"For that chapter is concerned with the effect of expectations merely on output and employment. Keynes should have recognized also that expectations are embodied and reflected in every price—including the price of the raw materials that the individual businessman has to buy, and the wage-rates that he has to pay... one of Keynes's own principal errors in his discussion of the relation of the marginal efficiency of capital to interest rates is his failure or refusal to recognize that current interest rates are also determined in large part by expectations regarding the future... The rate of interest is involved in every price in which the time element enters. The price of a house is the discounted value of its future income. As Irving Fisher has insisted: "The rate of interest is the most pervasive price in the whole price structure.""So for LK, one of the most important prices of the whole economy, the interest rate, is unimportant. The capital value at any time is based on expectations of future rental prices discounted by a rate of interest. In other words, the present value of an investment project is completely dependent on the size of expected cash flows, the timing of those expected cash flows and the rate of interest.
So we have LK saying that investment 1) involves "the expectations of business people" and 2) "is not a simple function of the wage rate or interest rate". Any individual entrepreneur must take in account expected wage rates (and other expected costs), expected price of product and market interest rates which also have expectations on them. Then LK has denied that expectations (expected interest and wages) have an important role on investment and at the same time he has asserted that expectations have an important role on investment. Wage rates and interest rates are important part of and are determined by expectations, but LK has wrongly understated them.
3) Entrepreneur's investment is determined in last instance by price spreads i.e. the difference between expected costs (included the interest rate) and the expected future price of the product. An entrepreneur is concerned about his own product/s or service/s, not by the aggregate "level of demand for output". He sees his parcel, his own business and clients, the environment where he moves, etc. For individual entrepreneur the expected and particular price of product (which is not determined by the firm, but only set waiting for consumers to pay) is also very important, not only the quantity firm is planning to sell. Once again the aggregate biased way of thinking of keynesians made them fall into error. For a refutation from the real Lord Keynes see here.
4) An investment is done because people expect it will yield some profit or return (future consumption) that will be greater than otherwise. Obviously since investment means looking at the future, the entrepreneur faces uncertainty (this is nothing new nor original, it has been stressed by austrians for decades, nor is any kind of concession to LK). The subjective utility of future investment is discounted by uncertainty. Time preference also is very important in deciding whether or not invest, people balance additional returns vs consume at present. Particular time preference and particular uncertainty of future faced by individual entrepreneur limit investment.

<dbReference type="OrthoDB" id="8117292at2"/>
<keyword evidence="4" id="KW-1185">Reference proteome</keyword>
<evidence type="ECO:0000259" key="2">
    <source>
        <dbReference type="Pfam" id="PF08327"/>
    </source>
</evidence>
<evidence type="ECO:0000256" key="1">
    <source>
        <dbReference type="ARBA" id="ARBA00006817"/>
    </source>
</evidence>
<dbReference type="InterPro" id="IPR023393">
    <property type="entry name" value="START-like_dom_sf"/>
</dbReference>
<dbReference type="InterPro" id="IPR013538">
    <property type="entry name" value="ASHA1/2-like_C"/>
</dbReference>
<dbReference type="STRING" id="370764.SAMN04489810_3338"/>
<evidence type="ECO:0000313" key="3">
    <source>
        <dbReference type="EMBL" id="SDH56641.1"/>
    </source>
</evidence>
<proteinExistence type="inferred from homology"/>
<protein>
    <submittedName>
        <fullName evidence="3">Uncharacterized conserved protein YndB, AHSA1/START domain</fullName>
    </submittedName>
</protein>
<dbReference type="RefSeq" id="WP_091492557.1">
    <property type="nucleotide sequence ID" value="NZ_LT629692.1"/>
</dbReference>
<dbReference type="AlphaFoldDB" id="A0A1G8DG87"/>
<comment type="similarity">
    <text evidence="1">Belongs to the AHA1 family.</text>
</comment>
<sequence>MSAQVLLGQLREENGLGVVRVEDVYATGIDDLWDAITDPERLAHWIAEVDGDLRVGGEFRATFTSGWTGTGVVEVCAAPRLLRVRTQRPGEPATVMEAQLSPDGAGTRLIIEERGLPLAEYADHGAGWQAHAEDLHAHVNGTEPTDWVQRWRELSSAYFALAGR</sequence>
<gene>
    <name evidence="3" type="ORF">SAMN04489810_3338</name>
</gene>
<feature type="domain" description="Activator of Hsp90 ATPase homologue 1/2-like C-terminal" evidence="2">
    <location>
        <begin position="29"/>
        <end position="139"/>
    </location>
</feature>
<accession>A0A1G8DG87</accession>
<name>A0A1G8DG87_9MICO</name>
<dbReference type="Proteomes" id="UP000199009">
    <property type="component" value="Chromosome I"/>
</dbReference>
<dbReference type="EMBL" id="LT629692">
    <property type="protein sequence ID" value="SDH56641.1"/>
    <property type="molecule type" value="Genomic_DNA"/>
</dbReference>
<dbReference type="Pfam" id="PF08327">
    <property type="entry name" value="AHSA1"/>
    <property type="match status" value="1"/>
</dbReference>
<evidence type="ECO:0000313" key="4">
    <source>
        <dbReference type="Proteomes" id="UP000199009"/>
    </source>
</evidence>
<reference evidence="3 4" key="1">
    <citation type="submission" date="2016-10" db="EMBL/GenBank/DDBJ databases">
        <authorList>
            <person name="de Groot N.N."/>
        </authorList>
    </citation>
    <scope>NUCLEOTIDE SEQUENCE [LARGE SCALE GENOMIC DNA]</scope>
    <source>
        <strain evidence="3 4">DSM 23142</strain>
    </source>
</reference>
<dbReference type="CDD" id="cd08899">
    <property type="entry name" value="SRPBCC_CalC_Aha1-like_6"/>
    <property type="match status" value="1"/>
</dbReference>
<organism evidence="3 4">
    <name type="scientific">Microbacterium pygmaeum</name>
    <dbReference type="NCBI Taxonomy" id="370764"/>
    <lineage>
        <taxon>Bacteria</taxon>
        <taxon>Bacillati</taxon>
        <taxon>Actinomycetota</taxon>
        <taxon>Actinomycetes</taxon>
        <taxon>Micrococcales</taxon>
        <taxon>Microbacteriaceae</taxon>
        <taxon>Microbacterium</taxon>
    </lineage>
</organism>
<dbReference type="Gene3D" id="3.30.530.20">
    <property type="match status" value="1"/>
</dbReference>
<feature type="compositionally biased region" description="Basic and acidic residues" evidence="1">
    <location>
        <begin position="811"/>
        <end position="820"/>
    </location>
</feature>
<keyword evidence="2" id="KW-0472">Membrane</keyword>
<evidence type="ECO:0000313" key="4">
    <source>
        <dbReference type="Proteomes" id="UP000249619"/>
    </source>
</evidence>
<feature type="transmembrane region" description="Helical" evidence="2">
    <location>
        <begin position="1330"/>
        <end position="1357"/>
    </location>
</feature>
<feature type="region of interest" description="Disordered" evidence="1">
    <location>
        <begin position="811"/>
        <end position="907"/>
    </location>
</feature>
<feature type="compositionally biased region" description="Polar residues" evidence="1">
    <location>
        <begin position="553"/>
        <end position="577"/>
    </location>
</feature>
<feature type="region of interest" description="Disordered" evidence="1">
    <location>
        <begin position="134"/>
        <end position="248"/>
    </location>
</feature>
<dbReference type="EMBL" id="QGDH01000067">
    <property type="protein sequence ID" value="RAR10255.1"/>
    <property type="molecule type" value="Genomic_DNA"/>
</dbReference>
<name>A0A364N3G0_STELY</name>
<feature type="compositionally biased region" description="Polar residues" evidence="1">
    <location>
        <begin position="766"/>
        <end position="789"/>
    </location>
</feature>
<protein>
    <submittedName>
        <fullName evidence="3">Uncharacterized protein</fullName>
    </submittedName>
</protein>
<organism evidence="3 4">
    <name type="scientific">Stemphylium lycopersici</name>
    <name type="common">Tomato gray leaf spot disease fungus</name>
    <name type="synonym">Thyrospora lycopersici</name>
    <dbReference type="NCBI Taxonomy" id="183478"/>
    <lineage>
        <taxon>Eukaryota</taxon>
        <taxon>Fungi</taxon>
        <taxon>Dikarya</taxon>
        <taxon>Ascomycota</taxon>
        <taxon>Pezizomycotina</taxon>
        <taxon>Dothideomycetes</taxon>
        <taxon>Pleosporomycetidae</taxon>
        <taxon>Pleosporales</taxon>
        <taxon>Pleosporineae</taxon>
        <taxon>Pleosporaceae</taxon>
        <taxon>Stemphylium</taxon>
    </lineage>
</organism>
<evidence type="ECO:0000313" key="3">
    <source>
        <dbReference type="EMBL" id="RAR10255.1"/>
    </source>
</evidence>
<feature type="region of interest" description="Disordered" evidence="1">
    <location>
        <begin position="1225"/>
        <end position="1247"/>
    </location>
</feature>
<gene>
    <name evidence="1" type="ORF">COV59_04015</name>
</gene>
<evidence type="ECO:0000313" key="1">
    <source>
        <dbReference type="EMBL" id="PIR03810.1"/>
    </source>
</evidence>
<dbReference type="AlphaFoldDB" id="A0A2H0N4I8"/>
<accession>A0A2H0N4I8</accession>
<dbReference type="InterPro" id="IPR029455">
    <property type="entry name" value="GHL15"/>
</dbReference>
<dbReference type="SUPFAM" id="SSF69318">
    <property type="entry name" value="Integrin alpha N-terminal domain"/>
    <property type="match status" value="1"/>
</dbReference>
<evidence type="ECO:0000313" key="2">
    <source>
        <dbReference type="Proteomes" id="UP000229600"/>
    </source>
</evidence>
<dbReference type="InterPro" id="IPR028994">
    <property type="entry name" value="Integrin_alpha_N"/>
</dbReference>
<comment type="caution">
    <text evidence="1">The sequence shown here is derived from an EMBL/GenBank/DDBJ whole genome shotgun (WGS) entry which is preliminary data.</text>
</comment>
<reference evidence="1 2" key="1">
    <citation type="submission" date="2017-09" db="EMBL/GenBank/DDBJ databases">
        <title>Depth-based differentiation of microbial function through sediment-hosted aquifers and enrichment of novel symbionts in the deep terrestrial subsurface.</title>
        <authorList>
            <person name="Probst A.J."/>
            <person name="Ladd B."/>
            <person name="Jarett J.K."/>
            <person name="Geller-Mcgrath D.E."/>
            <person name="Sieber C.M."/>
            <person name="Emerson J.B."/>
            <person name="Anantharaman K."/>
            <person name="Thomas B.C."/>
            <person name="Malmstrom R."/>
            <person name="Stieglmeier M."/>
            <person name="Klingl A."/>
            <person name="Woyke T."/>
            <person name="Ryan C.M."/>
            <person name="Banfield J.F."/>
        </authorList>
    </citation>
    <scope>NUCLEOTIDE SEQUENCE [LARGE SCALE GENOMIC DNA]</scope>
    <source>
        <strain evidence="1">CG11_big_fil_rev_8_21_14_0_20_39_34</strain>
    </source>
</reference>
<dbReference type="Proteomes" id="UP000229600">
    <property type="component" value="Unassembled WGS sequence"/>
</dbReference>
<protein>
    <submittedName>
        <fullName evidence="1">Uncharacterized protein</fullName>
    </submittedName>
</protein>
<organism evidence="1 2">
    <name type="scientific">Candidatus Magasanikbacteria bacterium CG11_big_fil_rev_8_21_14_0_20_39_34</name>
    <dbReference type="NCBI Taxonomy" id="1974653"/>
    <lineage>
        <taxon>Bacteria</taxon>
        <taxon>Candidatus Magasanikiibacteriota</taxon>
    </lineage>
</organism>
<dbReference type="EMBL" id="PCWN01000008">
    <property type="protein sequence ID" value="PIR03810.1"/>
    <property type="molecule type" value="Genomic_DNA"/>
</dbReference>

But even though uncertainty can delay investment, expectations alone are not the ultimate limit for entrepreneurs' activities. Even if there is a sudden anomalous and over-exaggerated rise in positive expectations, entrepreneurs will face a market "natural break". Assuming no change in quantity of money and credit, as long as all or a great majority of entrepreneurs want to start new projects or to extend the existing ones, they will need more of their specific kinds of labor and raw materials. But as all or a great majority of entrepreneurs want a limited quantity of factors, they will have to pay a higher price. And not only that, the funds needed to finance their ventures must come from somewhere, so they will push up the market rate of interest (this is not necessarily the "loan rate" of interest). So exaggerated expectations will start to diminish as the difference between expected costs (included interest rate) and expected future price goes down.
LK: "Mises was blissfully unaware of what many economists were to discover in the 1930s and what Gardiner Means had already discovered: that real world price rigidities are mainly caused by the private sector itself, because most businesses adopt relatively inflexible mark-up/administered prices."
A totally false statement. Mises and other economists already knew by 1912 that "fixed prices" "play a large part" in selling policies. However Mises was not so ignorant to believe that those firms determine prices, because they just set the price. LK's mistake is double: 1) deliberate ignorance about Mises' 1912 book and 2) deliberate ignorance that Gardiner Means' "theory" is false in theoretical (as Machlup and others demonstrated) and empirical (as Stigler and others demonstrated) grounds. I said "deliberately" because LK has read Mises' book and he surely has heard about the bibliography of the debate.
LK's comments about "debt deflation" only demonstrate how bad and fallacious his "business cycle theory" is because, as I explained here, it has been demonstrated that debt-deflation is just a special case of a more general process: malinvestment liquidation.
Finally about the alleged "refutation" of ABCT by Sraffa, see here for my short explanation about why that is not true when it's applied to Mises. And also see here, here and here to see the full story with all quotations and evidence that demonstrate that misesian ABCT is totally immune to all accusations about interest theory and policy issue raised by Sraffa against Hayek.
As we see "Lord Keynes"' criticism falls by its own weight. And Krugman's reliance on such bad arguments one more time demonstrates why an increasing number of people, including me, do not and cannot have any respect for him and his NYblog.